Snowmass’ 50th Golden Gala expands by demand
Special to the Snowmass Sun
Editor’s note: Snowmass Sun columnist and contributor Britta Gustafson is one of the volunteers helping to organize this event.
Enthusiasm over Snowmass Village 50th celebration’s Golden Gala and the premiere of the film, “SNOWMASS: 50 Years of Mountain Spirit” has far exceeded the event organizer’s expectations.
Tables for the ticketed event on the evening of Dec. 16, which marks the 50th anniversary of the ski resort, nearly sold out within their first week. An online waitlist started July 16, before many of the mailed invitations reached their recipients.
“We want to be sure that everyone who feels a deep connection to this community knows that their presence at the gala is warmly welcomed,” said volunteer event organizer Randy Woods.
Woods, an active member of the Snowmass community who’s heading up the Golden Gala, has put countless hours into planning the event in an effort to “bring the community together at least once more” to celebrate its heritage.
Woods has made efforts to address each and every personal request; as a result, more of the $100 tickets have now been made available and the event has expanded to accommodate additional requests.
“It’s going to be a wonderful evening, bringing together five decades of memories, multiple generations and helping to reunite some who have since moved away but have always felt connected to Snowmass Village,” Woods said. He also helped produce “The Story of Snowmass” book that archives the history of Snowmass Village. Signed copies of the book will be available at the gala.
“It’s exciting to see so much enthusiasm,” said Snowmass Tourism Director Rose Abello. The marketing group will accept checks for the gala at Thursday’s Fanny Hill concert, Abello said.
To help kick-start the season of celebration, a commemorative community anniversary photo will be taken Thursday during the intermission of the Otis Taylor concert on Fanny Hill (estimated around 7:30 p.m.). All community members are invited to be in the group photo, which will appear in the upcoming issue of the Snowmass Sun’s Winter in Snowmass magazine. Photo participants also may promote the era of their connection by color coordinating their attire. For those whose connections began in the 1960’s, a black shirt; the 1970’s, a white shirt; for the 1980’s, a blue shirt; for the 2000’s, a red shirt and for the 2010’s, a gray shirt is requested. The photo shot will take place, rain or shine.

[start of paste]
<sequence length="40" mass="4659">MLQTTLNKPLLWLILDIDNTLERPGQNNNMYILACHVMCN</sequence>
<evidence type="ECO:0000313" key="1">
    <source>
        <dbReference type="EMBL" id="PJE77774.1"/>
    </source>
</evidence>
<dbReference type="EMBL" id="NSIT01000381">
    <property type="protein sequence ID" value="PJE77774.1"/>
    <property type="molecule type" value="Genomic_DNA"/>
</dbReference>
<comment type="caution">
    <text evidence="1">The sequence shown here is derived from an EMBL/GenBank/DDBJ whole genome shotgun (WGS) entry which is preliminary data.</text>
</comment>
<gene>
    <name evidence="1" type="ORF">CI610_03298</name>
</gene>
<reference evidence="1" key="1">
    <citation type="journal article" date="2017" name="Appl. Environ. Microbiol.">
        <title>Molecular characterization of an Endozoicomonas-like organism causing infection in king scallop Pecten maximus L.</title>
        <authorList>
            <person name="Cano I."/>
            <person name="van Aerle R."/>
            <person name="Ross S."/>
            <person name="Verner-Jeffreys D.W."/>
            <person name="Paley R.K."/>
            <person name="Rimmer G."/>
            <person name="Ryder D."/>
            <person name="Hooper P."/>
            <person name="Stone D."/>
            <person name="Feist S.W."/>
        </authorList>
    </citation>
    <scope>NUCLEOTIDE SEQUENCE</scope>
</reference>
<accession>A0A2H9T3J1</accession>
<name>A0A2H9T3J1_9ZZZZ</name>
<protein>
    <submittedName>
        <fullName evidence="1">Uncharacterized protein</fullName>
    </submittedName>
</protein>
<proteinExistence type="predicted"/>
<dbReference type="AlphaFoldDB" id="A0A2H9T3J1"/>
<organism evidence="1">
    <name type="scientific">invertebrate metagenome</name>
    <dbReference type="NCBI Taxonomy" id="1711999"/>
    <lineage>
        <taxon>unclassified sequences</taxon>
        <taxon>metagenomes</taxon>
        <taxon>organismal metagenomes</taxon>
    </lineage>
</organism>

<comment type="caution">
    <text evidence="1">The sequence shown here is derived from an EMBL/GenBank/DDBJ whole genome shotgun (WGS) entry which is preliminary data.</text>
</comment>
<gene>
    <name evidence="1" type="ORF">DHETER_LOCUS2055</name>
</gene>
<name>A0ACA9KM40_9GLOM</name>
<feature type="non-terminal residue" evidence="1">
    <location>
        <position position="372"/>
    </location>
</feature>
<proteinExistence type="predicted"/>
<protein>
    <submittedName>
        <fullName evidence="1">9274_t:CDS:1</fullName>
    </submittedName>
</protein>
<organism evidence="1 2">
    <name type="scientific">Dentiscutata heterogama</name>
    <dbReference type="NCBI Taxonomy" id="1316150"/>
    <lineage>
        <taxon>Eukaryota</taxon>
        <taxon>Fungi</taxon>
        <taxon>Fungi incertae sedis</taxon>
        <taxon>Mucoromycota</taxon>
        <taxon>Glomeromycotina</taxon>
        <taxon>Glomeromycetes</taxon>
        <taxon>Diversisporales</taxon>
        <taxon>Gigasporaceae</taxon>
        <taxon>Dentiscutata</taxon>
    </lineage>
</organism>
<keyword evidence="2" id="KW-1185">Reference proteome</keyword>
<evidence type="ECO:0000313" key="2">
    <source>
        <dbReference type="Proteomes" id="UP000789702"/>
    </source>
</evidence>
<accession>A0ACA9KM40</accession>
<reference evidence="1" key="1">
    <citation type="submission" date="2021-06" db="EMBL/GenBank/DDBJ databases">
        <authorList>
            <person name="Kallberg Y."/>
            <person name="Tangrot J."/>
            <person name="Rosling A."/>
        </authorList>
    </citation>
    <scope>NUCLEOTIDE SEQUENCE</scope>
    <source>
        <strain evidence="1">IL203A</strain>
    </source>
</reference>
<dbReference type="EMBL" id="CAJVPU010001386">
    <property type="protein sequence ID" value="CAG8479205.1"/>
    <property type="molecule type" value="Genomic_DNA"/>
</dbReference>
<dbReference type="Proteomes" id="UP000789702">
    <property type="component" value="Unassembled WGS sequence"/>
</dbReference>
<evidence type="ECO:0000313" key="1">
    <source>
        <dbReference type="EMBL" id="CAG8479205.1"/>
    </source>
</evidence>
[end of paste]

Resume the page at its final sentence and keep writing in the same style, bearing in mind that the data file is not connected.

Ticket sales for the ’50th Golden Gala: Celebrating Snowmass’ event will extend through August.
“Half a century has now passed, and this is a wonderful opportunity to reunite, share stories and celebrate the enormous success of the whole endeavor,” said John Cooley, the first marketing director in Snowmass Village. Cooley arrived in 1965 and saw the ranchlands transform into a mountain resort.
“I’m personally really looking forward to seeing all of the old familiar faces and reminiscing in person,” Cooley said, rattling off a long list of names, many of which helped to establish Snowmass Village during the late 1960’s, all of whom plan to attend the gala, including Terri Griggs, John McBride, Chuck Vidal, Bob Lowe, Tony Scheer, Bill Reynolds, Norm Clausin, M.J. and Nancy Elisha.
The itinerary for the evening’s festivities includes the first formal screening of “SNOWMASS: 50 Years of Mountain Spirit.”
The 30-minute film, produced and directed by local filmmaker and Pitkin County Commissioner Greg Poschman, tells the story of how a small mountain valley became a community and highlights many of the local characters who helped shape the town as we know it today.